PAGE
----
46 1. Classical Computation

Π2: the sets Lb for the same class of games, i.e., the sets of the form

{x : ∀ w1 ∃ b1 B(x, w1,b1)}.

. . .

Σk: the sets Lw for games of length k (the last move is made by W if k

is odd or by B is k is even), i.e., the sets

{x : ∃ w1 ∀ b1 . . . Qk yk W (x, w1,b1,... )}

(if k is even, then Qk = ∀, yk = bk/2; if k is odd, then Qk = ∃, yk =

w(k+1)/2).

Πk: the sets Lb for the same class of games, i.e., the sets

{x : ∀ w1 ∃ b1 . . . Qk yk B(x, w1,b1,... )}

(if k is even, then Qk = ∃, yk = bk/2; if k is odd, then Qk = ∀, yk =

w(k+1)/2).

. . .

Evidently, complements of Σk-sets are Πk-sets and vice versa: Σk =

co-Πk, Πk = co-Σk.

Theorem 5.1 (Lautemann [46]). BPP ⊆ Σ2 ∩ Π2.

Proof. Since BPP=co-BPP, it suﬃces to show that BPP ⊆ Σ2.

Let us assume that L ∈ BPP. Then there exist a predicate R (com-

putable in polynomial time) and a polynomial p such that the fraction

|Sx|/2N

, where

Sx = y ∈

BN

: R(x, y) , N = p(|x|), (5.1)

is either large (greater than 1 − ε for x ∈ L) or small (less than ε for x / ∈ L).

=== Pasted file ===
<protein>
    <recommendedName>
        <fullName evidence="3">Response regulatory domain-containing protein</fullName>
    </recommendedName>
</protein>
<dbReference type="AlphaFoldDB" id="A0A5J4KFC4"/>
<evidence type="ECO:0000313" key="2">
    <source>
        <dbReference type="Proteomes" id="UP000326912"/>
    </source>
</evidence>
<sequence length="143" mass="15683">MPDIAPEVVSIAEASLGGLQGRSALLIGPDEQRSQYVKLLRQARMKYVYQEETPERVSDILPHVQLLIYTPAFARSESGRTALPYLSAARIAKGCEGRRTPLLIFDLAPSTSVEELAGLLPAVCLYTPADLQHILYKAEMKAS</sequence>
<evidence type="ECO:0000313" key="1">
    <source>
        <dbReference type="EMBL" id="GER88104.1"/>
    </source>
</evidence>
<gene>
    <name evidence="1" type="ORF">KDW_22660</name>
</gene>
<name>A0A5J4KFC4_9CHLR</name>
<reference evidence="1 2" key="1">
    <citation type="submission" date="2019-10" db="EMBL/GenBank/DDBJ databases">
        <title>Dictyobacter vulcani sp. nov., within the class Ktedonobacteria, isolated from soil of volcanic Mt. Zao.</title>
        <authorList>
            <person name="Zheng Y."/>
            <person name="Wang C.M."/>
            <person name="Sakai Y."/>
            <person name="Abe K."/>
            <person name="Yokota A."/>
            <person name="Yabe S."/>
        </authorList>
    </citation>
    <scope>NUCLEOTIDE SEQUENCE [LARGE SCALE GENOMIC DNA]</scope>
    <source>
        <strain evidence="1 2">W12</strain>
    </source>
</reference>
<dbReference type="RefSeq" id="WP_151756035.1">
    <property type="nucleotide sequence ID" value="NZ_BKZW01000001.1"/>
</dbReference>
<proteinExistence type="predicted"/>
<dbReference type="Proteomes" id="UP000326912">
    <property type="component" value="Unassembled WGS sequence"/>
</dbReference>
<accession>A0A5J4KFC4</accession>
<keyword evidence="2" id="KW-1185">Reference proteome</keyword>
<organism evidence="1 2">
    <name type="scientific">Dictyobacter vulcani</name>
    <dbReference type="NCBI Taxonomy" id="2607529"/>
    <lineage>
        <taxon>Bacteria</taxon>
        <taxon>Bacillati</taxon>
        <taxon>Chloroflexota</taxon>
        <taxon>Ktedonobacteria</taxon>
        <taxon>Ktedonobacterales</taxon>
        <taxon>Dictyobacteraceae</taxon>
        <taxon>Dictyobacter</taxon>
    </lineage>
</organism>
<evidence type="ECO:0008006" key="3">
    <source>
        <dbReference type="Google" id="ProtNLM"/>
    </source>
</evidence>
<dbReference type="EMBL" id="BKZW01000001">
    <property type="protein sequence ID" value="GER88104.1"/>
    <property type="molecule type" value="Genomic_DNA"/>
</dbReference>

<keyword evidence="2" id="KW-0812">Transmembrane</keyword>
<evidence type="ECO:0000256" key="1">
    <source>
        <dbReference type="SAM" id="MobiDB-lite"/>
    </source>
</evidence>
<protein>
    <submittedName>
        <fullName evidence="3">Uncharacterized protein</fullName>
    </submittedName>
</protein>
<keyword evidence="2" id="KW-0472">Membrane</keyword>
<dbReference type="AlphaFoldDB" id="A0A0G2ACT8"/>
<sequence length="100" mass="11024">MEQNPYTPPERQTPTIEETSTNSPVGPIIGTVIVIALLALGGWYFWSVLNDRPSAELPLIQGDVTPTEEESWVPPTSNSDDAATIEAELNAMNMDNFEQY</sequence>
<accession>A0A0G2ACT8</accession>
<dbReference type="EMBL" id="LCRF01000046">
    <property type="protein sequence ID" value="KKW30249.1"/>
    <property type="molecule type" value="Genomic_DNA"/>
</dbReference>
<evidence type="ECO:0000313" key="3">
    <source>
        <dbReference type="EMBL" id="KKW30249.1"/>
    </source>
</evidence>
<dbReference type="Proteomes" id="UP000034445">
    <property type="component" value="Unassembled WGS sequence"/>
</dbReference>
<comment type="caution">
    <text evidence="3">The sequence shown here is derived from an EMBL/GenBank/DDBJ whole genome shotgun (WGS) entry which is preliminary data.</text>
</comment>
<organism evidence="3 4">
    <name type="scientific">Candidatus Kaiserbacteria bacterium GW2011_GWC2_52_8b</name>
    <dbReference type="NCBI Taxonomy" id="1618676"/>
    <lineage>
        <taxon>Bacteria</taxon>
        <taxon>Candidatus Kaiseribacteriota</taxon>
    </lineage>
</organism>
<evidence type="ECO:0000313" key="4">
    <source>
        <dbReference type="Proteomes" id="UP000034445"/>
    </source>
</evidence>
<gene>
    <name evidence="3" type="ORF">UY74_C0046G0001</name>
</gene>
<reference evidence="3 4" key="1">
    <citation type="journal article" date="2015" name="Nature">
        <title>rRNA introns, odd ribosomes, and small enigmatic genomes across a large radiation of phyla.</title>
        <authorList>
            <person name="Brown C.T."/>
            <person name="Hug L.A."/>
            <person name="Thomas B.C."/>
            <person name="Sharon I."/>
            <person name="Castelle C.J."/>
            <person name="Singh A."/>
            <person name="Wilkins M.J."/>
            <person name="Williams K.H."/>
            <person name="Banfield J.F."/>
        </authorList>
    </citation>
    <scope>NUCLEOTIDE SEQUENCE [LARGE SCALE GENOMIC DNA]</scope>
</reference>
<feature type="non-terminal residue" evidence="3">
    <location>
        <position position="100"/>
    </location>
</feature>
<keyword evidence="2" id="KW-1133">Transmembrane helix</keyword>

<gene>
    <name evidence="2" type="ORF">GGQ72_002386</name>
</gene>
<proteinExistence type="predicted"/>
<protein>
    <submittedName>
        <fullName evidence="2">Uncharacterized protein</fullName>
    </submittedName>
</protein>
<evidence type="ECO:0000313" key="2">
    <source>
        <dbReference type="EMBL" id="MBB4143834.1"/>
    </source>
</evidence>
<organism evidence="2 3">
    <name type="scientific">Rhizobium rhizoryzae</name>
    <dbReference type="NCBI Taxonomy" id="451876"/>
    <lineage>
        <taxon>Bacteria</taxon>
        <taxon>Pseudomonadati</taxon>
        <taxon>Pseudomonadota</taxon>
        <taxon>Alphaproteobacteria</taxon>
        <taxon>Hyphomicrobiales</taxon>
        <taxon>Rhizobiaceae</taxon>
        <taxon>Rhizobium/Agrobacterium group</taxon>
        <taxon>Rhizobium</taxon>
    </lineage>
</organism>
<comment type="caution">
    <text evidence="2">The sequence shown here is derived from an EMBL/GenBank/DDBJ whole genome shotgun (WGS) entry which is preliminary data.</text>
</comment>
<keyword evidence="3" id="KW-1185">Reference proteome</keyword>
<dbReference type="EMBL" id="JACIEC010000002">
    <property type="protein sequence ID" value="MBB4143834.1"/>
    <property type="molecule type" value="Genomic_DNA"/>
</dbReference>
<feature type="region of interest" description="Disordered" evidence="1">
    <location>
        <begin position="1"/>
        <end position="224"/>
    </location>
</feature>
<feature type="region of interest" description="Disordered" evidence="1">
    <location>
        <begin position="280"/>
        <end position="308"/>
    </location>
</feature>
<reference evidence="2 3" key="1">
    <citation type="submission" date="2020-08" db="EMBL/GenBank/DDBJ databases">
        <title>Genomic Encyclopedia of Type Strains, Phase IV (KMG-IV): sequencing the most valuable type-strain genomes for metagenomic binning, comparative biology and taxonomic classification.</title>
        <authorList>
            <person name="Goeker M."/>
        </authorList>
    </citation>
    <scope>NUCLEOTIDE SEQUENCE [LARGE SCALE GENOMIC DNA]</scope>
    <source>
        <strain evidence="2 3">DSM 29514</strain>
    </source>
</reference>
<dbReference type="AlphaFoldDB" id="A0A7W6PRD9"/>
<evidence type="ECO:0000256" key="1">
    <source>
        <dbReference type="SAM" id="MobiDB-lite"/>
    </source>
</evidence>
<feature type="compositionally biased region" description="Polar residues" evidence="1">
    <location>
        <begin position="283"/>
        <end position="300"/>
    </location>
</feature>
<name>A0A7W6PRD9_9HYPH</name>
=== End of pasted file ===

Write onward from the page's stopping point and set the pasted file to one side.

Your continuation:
To show that L ∈ Σ2, we need to reformulate the property “X is a large

subset of G” (where G is the set of all strings y of length N) using existential

and universal quantifiers.

This could be done if we impose a group structure on G. Any group

structure will work if the group operations are polynomial-time computable.

For example, we can consider an additive group formed by bit strings of a

given length with bit-wise addition modulo 2.

The property that distinguishes large sets from small ones is the follow-

ing: “several copies of X shifted by some elements cover G”, i.e.,

∃ g1,...,gm

i

(gi + X) = G , (5.2)

where “+” denotes the group operation. To choose an appropriate value for

m, let us see when (5.2) is guaranteed to be true (or false).